Wednesday, June 23, 2010




1 a : the wife of a castellan : the mistress of a château b : the mistress of a household or of a large establishment
2 : a clasp or hook for a watch, purse, or bunch of keys

Sometime over the course of the last two years I became known as the "key master" of my household. This began because my roommate Bobbie Sue pointed out I always take the initiative to unlock the door when we return from an outing. I suppose this is true—I do usually remove my keys when I approach the front steps, prepared, ready to unlock. No hesitation. This could be residual paranoia—a reaction to being told a woman should always have her keys ready when approaching her car at night. If you stand by your vehicle searching through a messy purse for your keys, squinting under the light of a dim street lamp, you are as good as dead.

I keep my keys in an easily accessible location—my back right pocket, linked to an anterior belt loop, within comfortable reach of my dominant hand. I guess this designates both myself and the belt loop as CHATELAINE. I have worn my keys this way for about fifteen years, probably since I had any reason to unlock a door. There is something safe about this placement. I like feeling the keys against my body, a constant reminder they are still present. On the rare occasion when I wear a skirt, I find myself panicking in the absence of that weight, reaching for my right ass cheek, feeling only the soft fabric of the skirt, and then remembering the keys are in a bag. This cycle repeats itself over and over. It's just easier to not wear skirts.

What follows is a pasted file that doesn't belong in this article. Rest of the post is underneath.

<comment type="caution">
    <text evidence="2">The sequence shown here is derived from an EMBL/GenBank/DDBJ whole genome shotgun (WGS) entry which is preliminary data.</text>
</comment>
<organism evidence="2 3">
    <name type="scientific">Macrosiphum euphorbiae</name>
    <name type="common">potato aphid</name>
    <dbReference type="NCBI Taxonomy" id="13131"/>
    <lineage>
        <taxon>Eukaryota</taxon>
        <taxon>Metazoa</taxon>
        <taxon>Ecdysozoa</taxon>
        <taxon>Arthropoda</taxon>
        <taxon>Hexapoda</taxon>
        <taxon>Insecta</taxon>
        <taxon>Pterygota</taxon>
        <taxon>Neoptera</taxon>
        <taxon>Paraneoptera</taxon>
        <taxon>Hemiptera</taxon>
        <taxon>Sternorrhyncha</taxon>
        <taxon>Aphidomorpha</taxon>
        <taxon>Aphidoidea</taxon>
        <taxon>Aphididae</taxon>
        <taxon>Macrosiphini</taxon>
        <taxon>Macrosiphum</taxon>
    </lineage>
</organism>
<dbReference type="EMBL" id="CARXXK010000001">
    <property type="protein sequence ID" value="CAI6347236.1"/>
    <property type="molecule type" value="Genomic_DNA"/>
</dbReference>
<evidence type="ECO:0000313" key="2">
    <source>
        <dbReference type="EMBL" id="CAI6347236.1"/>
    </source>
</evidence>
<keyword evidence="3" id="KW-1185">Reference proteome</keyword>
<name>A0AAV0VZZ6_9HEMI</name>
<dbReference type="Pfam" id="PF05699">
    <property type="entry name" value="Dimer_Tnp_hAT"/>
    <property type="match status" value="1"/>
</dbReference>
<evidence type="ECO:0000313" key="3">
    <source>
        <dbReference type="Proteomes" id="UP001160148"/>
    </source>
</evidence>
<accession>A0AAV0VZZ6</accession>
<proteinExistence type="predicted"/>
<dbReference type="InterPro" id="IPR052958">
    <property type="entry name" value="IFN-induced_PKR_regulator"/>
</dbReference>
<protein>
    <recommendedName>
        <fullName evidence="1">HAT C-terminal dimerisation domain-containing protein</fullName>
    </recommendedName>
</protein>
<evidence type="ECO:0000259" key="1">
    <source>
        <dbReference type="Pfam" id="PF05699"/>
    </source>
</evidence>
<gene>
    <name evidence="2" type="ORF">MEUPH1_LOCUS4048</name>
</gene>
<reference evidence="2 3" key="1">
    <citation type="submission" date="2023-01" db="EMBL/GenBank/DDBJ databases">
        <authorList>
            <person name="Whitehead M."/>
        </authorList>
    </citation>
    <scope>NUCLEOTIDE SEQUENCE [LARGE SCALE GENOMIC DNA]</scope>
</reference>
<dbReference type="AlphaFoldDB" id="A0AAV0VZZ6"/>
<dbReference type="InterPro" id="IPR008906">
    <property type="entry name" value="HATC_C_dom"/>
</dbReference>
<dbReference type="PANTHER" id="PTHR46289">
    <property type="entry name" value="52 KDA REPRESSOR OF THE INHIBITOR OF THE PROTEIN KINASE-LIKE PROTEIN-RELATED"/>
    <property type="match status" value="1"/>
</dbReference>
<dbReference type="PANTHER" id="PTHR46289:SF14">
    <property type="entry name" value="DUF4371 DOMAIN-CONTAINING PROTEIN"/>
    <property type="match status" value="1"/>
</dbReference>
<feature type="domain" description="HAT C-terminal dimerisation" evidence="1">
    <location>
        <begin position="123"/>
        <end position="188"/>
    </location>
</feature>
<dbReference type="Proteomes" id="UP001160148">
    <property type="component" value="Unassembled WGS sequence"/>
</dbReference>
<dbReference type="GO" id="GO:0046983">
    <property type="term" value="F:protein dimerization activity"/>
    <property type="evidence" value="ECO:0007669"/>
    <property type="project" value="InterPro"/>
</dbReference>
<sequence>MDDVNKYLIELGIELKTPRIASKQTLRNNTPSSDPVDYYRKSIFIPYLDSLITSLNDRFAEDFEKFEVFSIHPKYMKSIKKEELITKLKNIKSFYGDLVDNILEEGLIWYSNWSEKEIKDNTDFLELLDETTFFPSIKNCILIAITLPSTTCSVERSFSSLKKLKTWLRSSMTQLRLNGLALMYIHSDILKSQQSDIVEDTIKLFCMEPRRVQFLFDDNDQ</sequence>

I guess the contemporary version of a CHATELAINE would be a janitor, although this doesn't sound nearly as romantic. Since people don't generally live in palaces anymore, there's not much of a job market for "chateau mistress."

I have a headache. I'm stopping here to go pack for a trip.

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